The project RESILENS (Realising European Resilience for Critical Infrastructure) aims to develop a European Resilience Management Guideline to assist in the application of resilience to critical infrastructure. This work entails the production of a Resilience Management Matrix and Audit Toolkit with which CI systems can conduct a quantitative and qualitative assessment to determine their level of resilience.
The project RESOLUTE aims to improve resilience in the Urban Transport Environment. The project recognises the ongoing profound transformation of urban environments in view of ecological, human and overall safety and security needs, as well as the growing importance of mobility within every human activity. It addresses the need to develop related efforts in increasing resilience, and to create a European Resilience Management Guide.
The project Smart Mature Resilience (SMR) aims to develop a guideline to assist European city decision-makers in developing and implementing resilience measures. It focusses on three core areas: Critical Infrastructure, Climate Change, and Social Dynamics. The project will develop tools to assess and enhance cities’ resilience. Researchers will work with cities to co-create tools which will be piloted, reviewed and evaluated by the participating cities and which will later are expected to be widespread and developed for commercial use.
The overall objective of IMPROVER (Improved risk evaluation and implementation of resilience concepts to Critical Infrastructure) is to improve European critical infrastructure resilience to crises and disasters through the implementation of resilience concepts to real life examples of pan-European significance, including cross-border examples. The improvement will arise through the development of a methodology for implementing combinations of societal, organisational and technological resilience concepts to critical infrastructure based on risk evaluation techniques and informed by a review of the positive impact of different resilience concepts on critical infrastructure.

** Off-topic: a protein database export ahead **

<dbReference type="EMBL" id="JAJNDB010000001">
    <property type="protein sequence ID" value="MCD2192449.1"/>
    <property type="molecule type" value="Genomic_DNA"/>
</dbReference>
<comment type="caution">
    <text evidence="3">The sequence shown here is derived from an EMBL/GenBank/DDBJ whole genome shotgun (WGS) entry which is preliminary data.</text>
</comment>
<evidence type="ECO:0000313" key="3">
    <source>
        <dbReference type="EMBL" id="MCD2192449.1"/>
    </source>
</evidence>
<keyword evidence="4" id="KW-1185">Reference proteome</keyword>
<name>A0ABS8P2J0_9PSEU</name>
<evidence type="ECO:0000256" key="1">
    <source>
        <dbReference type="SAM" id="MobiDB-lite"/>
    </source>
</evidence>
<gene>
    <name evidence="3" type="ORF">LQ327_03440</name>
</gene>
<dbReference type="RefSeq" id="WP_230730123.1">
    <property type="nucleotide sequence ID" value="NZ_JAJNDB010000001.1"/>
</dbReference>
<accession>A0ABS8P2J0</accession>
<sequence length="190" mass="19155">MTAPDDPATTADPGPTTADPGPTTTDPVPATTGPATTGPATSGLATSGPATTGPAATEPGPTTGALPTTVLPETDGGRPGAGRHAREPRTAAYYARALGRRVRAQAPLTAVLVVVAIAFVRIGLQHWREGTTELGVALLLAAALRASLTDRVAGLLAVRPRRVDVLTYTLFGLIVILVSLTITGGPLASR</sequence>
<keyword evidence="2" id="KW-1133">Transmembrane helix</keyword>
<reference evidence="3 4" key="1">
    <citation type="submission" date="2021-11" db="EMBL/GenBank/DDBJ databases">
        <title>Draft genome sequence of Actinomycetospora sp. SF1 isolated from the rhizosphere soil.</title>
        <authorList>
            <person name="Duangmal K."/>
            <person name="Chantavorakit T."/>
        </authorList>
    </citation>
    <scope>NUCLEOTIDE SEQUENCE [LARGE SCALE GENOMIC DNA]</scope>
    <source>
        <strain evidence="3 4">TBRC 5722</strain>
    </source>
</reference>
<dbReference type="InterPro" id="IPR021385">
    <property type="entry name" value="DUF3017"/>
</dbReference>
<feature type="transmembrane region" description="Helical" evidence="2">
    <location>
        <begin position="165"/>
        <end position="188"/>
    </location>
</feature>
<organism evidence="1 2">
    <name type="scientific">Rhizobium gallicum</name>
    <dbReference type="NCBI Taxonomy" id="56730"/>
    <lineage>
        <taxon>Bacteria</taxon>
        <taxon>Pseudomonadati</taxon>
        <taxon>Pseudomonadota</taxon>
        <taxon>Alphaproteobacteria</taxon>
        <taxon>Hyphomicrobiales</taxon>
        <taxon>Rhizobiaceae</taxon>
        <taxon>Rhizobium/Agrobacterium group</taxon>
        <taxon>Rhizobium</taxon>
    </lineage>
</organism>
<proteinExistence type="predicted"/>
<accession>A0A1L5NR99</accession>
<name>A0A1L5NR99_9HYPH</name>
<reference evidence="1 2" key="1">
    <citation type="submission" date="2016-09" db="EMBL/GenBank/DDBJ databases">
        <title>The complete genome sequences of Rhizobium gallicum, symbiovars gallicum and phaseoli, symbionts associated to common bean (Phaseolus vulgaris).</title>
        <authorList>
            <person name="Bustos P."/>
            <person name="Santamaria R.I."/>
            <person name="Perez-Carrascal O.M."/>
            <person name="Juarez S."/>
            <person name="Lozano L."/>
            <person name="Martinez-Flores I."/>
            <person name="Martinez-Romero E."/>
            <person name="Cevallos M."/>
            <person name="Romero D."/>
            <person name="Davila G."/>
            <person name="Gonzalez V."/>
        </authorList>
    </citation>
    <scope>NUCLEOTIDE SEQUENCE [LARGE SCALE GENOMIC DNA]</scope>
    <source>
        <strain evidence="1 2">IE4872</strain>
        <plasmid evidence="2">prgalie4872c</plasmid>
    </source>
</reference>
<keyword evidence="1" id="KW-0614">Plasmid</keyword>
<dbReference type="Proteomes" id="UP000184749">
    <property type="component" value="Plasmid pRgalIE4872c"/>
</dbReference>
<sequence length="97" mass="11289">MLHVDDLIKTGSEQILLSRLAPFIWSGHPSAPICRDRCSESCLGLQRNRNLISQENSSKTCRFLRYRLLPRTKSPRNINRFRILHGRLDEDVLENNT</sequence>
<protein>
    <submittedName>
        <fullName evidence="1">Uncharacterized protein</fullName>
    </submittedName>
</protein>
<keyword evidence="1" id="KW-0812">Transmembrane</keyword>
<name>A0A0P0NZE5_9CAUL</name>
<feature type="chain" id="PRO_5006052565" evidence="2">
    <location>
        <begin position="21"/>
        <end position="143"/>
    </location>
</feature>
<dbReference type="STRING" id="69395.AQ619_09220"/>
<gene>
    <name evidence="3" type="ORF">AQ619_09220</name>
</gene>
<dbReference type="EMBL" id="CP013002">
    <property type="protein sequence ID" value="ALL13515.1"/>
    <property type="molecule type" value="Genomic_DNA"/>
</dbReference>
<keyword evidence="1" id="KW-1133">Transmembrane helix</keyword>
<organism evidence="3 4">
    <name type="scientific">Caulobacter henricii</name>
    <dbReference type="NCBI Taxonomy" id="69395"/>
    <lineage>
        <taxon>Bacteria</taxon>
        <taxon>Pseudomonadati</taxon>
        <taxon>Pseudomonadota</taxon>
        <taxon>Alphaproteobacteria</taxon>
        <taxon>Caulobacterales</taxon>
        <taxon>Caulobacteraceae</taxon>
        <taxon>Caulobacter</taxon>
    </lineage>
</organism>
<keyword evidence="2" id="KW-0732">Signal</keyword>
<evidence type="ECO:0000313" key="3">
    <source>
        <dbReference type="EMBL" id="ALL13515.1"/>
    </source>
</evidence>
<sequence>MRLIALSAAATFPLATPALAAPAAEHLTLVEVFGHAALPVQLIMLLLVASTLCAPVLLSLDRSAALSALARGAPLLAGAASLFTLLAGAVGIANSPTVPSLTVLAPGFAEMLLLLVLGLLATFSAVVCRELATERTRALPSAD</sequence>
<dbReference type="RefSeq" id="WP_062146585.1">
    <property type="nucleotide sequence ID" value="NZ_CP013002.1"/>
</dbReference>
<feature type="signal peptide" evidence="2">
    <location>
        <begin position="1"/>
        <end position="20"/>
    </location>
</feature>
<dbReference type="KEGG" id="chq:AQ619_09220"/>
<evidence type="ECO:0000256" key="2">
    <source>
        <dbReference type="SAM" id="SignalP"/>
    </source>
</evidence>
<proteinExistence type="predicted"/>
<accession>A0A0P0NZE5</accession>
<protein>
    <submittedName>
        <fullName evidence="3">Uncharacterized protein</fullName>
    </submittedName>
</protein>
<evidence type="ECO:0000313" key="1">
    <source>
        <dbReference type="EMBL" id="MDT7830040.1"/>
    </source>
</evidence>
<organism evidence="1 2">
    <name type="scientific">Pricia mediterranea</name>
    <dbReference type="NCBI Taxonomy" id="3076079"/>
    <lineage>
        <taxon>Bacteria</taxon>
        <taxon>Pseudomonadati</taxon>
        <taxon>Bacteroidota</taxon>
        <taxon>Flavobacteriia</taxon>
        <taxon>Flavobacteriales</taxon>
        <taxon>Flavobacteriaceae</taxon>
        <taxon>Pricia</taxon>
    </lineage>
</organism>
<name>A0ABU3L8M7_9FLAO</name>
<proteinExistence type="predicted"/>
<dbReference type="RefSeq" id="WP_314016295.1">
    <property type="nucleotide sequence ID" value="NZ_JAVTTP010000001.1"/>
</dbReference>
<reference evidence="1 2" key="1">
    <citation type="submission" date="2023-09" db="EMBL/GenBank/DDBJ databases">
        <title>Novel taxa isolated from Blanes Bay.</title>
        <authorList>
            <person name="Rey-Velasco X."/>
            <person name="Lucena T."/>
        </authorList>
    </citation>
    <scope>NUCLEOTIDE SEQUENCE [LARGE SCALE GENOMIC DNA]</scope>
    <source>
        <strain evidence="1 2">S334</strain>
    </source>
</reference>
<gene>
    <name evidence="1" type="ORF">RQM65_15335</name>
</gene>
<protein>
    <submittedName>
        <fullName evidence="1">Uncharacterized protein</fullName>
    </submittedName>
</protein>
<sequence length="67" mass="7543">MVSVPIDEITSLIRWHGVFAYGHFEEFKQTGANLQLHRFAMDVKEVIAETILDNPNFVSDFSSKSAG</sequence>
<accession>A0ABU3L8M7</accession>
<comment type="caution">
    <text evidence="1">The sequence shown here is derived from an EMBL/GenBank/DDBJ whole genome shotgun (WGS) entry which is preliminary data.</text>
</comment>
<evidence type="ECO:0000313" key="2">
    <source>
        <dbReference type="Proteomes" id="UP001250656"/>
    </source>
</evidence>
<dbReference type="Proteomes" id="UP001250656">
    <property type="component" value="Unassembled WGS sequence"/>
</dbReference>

The EDEN (End-user driven DEmo for cbrNe) project aims to cover the whole cycle (prevention, preparedness, response) of Chemical, Biological, Radiological and Explosive events (CBRNe) to develop and ensure the resilience capacity of the EU society. A key project aim will be to achieve the development of a "multi-faceted system of suystems approach" to provide an EU-tailored solution that will improve the CBRNe-equipment resilience and will allow enhanced interoperability between CBRNe operators. The expected impact from EDEN is to provide affordable CBRNE resilience and market sustainability through the better integration of the systems in real operations and in enhancing the safety of citizens.
SafeLife-X (Safe Life Extension management of aged infrastructures networks and industrial plants) focuses on aging of infrastructures, networks and industrial plants whose importance will continue to increase because of (a) need to continue operation of these infrastructures, networks and plants beyond the design life-time, (b) need to operate under changed conditions and (c) the increased role of existing plants in the optimized (“smart”) supply and utility networks of the future, e.g. as fall-back supply. SafeLife-X will explore the issue of aging as an opportunity for new technologies, services and businesses primarily in service and construction sectors, the latter being the largest EU industrial employer representing 9.9% of the GDP and 14.9 million operatives.